Andrew Martin is in mourning for a sleeper train that no longer exists. While he harks back to the age of elegant overnight rail travel popularly imagined by films such as Murder On The Orient Express, his experience in Night Trains is altogether seamier, involving sharing cabins with assorted strangers and dining on takeaway snacks.
Martin’s travelogue describes six European night trains – among the shrinking number left – and proves a far from unalloyed joy. It’s a pity the Caledonian Sleeper is not included – it was covered in one of his previous books – because it would compare pretty well, despite its 40-year-old carriages. The new rolling stock, due to be introduced next year with en-suite showers and double beds, certainly would.
In the golden age of the European sleeper, with which Martin keeps contrasting current trains, international services were run by Belgium’s Compagnie Internationale des Wagons-Lits. They spread across Europe, as Martin relates, to peak in the mid-1930s with an extraordinary 806 sleeping carriages and 661 dining cars,
However, sleepers have now become an endangered species, under increasing threat from cheaper air travel and ever faster daytime trains. Indeed, Martin says his book was triggered by the closure last year of several services, including ones in France and Germany. He seems to mourn the passing of Wagons-Lits at every turn, from their five-course dinners and salon bars to passengers not having to make up their own beds from plastic-wrapped sleeping bags and pillows. However, he is more impressed with Norwegian sleepers and those in eastern Europe, which have retained better comfort levels.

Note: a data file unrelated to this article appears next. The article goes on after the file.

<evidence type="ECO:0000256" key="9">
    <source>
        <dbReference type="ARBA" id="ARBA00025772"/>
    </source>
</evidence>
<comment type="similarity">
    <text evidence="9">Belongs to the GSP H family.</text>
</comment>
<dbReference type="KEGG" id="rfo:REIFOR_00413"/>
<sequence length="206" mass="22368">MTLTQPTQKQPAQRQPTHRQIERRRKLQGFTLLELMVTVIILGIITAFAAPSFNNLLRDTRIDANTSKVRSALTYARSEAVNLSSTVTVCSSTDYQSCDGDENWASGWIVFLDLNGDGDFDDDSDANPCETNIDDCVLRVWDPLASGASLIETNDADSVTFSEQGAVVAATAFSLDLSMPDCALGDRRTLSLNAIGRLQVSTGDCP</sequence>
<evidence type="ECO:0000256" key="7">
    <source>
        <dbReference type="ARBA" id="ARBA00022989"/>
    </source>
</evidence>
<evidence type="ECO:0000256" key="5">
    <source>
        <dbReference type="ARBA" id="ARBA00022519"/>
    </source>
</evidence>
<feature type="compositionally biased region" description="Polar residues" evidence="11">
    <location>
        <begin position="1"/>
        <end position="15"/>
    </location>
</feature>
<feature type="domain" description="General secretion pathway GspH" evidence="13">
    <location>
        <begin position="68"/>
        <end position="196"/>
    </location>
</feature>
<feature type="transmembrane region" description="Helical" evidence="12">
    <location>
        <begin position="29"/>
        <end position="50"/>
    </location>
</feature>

Martin appears to have a particular love of Paris, with much description of its stations from which the sleepers depart – or not, in one case, when his train is cancelled but passengers are still allowed to sleep aboard.
It’s a warts and all narrative as the author sleeps – or actually hardly sleeps – his way across Europe. This may fascinate some, but Martin does at points indulge himself in excruciating levels of detail, such his annoyance at a couple sharing a packet of crisps or his meagre baguette and beer dinners in the absence of anything grander.
I’m also not sure we needed to know that he dried himself after a station shower with his boxer shorts because he hadn’t brought a towel, although the way this and other incidents are related is vaguely comical.
However, Martin’s travel diaries are leavened by fascinating anecdotes about his sleeper-travelling literary forebears, such as the cash-strapped young novelist Graham Greene being given sandwiches by his wife so he could avoid the cost of the Orient Express’s dining car while researching Stamboul Train.
*Night Trains - The Rise and Fall of the Sleeper, by Andrew Martin, Profile Books, 250pp, £14.99